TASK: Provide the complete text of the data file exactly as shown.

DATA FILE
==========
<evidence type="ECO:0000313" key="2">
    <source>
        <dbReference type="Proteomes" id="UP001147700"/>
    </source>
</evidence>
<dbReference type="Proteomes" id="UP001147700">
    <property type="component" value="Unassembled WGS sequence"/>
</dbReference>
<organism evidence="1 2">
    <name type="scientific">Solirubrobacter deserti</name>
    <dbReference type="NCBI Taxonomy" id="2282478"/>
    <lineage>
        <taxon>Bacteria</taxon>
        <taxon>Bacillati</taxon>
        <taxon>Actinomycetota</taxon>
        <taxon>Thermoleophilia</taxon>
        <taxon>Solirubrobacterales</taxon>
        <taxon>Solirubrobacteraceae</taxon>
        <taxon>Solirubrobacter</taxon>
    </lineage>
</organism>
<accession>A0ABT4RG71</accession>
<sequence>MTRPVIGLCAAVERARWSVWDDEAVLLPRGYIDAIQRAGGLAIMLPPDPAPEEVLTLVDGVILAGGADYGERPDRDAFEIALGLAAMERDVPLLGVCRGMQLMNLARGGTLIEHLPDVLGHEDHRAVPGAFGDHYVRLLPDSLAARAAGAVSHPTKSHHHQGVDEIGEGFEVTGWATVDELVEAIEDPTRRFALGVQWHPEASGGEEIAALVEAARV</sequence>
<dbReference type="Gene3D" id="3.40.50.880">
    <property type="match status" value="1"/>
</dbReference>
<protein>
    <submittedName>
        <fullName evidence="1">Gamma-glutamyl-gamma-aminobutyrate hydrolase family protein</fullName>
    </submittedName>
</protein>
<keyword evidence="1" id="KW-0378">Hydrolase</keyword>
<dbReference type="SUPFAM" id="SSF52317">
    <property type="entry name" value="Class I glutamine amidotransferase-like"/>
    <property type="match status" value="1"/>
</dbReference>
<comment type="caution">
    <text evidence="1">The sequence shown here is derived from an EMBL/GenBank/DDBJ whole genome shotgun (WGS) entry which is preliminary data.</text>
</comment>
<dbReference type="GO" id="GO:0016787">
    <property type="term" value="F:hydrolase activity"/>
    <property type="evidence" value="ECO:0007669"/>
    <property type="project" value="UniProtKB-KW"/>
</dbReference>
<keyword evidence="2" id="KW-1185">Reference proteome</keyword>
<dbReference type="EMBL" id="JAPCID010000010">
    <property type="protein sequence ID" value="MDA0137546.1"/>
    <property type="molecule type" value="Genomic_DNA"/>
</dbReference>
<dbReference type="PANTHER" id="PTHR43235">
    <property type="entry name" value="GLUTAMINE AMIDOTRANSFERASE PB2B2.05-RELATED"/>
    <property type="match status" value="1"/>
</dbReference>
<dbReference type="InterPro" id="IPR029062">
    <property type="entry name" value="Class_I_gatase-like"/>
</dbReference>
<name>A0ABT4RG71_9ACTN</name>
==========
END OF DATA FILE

<evidence type="ECO:0000313" key="2">
    <source>
        <dbReference type="Proteomes" id="UP001147700"/>
    </source>
</evidence>
<dbReference type="Proteomes" id="UP001147700">
    <property type="component" value="Unassembled WGS sequence"/>
</dbReference>
<organism evidence="1 2">
    <name type="scientific">Solirubrobacter deserti</name>
    <dbReference type="NCBI Taxonomy" id="2282478"/>
    <lineage>
        <taxon>Bacteria</taxon>
        <taxon>Bacillati</taxon>
        <taxon>Actinomycetota</taxon>
        <taxon>Thermoleophilia</taxon>
        <taxon>Solirubrobacterales</taxon>
        <taxon>Solirubrobacteraceae</taxon>
        <taxon>Solirubrobacter</taxon>
    </lineage>
</organism>
<accession>A0ABT4RG71</accession>
<sequence>MTRPVIGLCAAVERARWSVWDDEAVLLPRGYIDAIQRAGGLAIMLPPDPAPEEVLTLVDGVILAGGADYGERPDRDAFEIALGLAAMERDVPLLGVCRGMQLMNLARGGTLIEHLPDVLGHEDHRAVPGAFGDHYVRLLPDSLAARAAGAVSHPTKSHHHQGVDEIGEGFEVTGWATVDELVEAIEDPTRRFALGVQWHPEASGGEEIAALVEAARV</sequence>
<dbReference type="Gene3D" id="3.40.50.880">
    <property type="match status" value="1"/>
</dbReference>
<protein>
    <submittedName>
        <fullName evidence="1">Gamma-glutamyl-gamma-aminobutyrate hydrolase family protein</fullName>
    </submittedName>
</protein>
<keyword evidence="1" id="KW-0378">Hydrolase</keyword>
<dbReference type="SUPFAM" id="SSF52317">
    <property type="entry name" value="Class I glutamine amidotransferase-like"/>
    <property type="match status" value="1"/>
</dbReference>
<comment type="caution">
    <text evidence="1">The sequence shown here is derived from an EMBL/GenBank/DDBJ whole genome shotgun (WGS) entry which is preliminary data.</text>
</comment>
<dbReference type="GO" id="GO:0016787">
    <property type="term" value="F:hydrolase activity"/>
    <property type="evidence" value="ECO:0007669"/>
    <property type="project" value="UniProtKB-KW"/>
</dbReference>
<keyword evidence="2" id="KW-1185">Reference proteome</keyword>
<dbReference type="EMBL" id="JAPCID010000010">
    <property type="protein sequence ID" value="MDA0137546.1"/>
    <property type="molecule type" value="Genomic_DNA"/>
</dbReference>
<dbReference type="PANTHER" id="PTHR43235">
    <property type="entry name" value="GLUTAMINE AMIDOTRANSFERASE PB2B2.05-RELATED"/>
    <property type="match status" value="1"/>
</dbReference>
<dbReference type="InterPro" id="IPR029062">
    <property type="entry name" value="Class_I_gatase-like"/>
</dbReference>
<name>A0ABT4RG71_9ACTN</name>